Chef Marc Orfaly's new rustic-Italian spot in the North End has a clever name -- Marco -- but the restaurant doesn't boast of cleverness. Up a flight of stairs near the start of Hanover Street, it's an unassuming place, a hideaway as much as a restaurant. The trouble with Pigalle, Orfaly's acclaimed other restaurant in the Theater District, is that it offers the idea of coziness without achieving the real thing. The space is small, but the tables are too close and the wait staff too attentive for the intimacy to be truly private.
Marco is smaller and it's also less uptight. Veering in another direction from Pigalle, it skips claims of conventional intimate dining and tries for mere familiarity, albeit in an exclusive-seeming way. The brick walls, hardwood floors, and tight quarters toward the bar and the kitchen ensure that an evening at Marco is like eating at somebody's apartment -- maybe Orfaly's. But on a recent Friday evening, he didn't appear to be home.
That's a big show of confidence for a new restaurant. Apparently, Orfaly already knows what Marco's patrons will discover for themselves: The homey atmosphere extends to the service. By the end of the evening, certain trendier diners with separation anxiety might feel compelled to ask the wait staff if they can "My Space" them. Lexi, the jolly but straight-up manager, is a particular find. This, Rick James, is a woman you do take home to mother.
Marco feels so casual that some formalities seem borderline anachronistic. A dropped napkin, for instance, is either retrieved, refolded, and returned or replaced entirely -- although, honestly, the floor looks immaculate enough to serve the steak tips on. As it is, they're delivered on a wood block. The meat comes tender and succulent at one end while aromatic peppers and onions are perched at the other. For diners who loathe for their food to touch, Marco is too good to be true.
Actually, deconstruction is the modus operandi here. The idea is rendered too subtly to be pretentious, and each entree is too good and too simple to be intellectually overwrought. Orfaly and his boyish chef de cuisine, Matt Abdoo, strip away the artifice so you see what you're eating. Grandma's chicken cacciatore is no longer just a stew. The chicken is wrapped in pancetta and the tomato-peppers sauce, laced with pulled chicken, is at a remove. It's a brilliant reconsideration of a dish that's become shopworn -- although the rice that accompanies is a nod to tradition the dish doesn't need.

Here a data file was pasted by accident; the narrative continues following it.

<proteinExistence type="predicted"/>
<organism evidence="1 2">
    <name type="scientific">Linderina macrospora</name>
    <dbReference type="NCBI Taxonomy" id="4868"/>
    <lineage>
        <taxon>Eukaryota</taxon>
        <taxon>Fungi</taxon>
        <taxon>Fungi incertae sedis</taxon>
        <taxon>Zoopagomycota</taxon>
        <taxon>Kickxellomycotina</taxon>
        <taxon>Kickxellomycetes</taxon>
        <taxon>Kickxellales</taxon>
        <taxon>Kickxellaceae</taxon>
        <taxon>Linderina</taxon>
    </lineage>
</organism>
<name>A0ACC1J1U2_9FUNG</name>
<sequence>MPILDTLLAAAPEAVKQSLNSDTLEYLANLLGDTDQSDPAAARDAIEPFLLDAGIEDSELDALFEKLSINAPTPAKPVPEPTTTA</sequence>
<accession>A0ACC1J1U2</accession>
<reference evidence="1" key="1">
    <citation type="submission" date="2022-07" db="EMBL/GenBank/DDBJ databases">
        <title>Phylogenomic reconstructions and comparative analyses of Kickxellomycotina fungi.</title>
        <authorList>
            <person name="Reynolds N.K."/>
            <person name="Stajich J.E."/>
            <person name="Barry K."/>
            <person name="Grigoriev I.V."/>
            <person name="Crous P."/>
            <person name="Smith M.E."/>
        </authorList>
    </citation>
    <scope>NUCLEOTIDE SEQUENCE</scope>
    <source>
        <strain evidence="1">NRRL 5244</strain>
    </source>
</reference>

Why would Orfaly and Abdoo bother with rice when the pasta at their disposal is so fresh? Indeed, that chicken has been reprogrammed. It now comes with ricotta-stuffed ziti and a floret of broccoli. Generally, the pasta is not made on the premises, but you'd never know. The ravioli, however, is homemade, and it's wonderful. Trading off most nights with other pasta specials, these firm pasta pillows are stuffed with a goose-feathery cheese, served in a cream sauce that will drive perceptive palates nuts: "Is that tomato? Because nowhere on this plate do I see one!" In a moment not dissimilar to that scene in "Annie Hall," in which a debunking Marshall McLuhan appears, Abdoo could arrive at your table to say, yes, what you're tasting is, indeed, tomato.
The risotto, meanwhile, is some of the best in the business. Even in some expertly made dishes, the individual grains are hard to detect. It could be porridge. Not here. The freshness and individuality of each grain is astounding.
The baked black mission figs, served as an appetizer with Gorgonzola and pancetta, might as well have fallen straight off the tree into an oven. And another appetizer, fried cod cheeks served with crispy prosciutto, has a taste with appeal inversely proportional to what it is: cod cheeks?
The single problem with Marco as a dining experience that offers a semblance of home is that you risk sharing the space with people you can't stand. It's too easy for a gang of party animals to hijack an otherwise divine night. Recently, a gang of noisemakers allegedly included friends of the owner, and while some restaurants in Boston could do with more conviviality, there was something hostile about the grown men squealing with delight and the young newlywed squawking about her iPod nano.
It was an annoying social breach (people, Faneuil Hall is a 5-minute-walk away) that underscores a snag in the Marco-the-apartment conceit. It's all fun and games until somebody wants to call a landlord.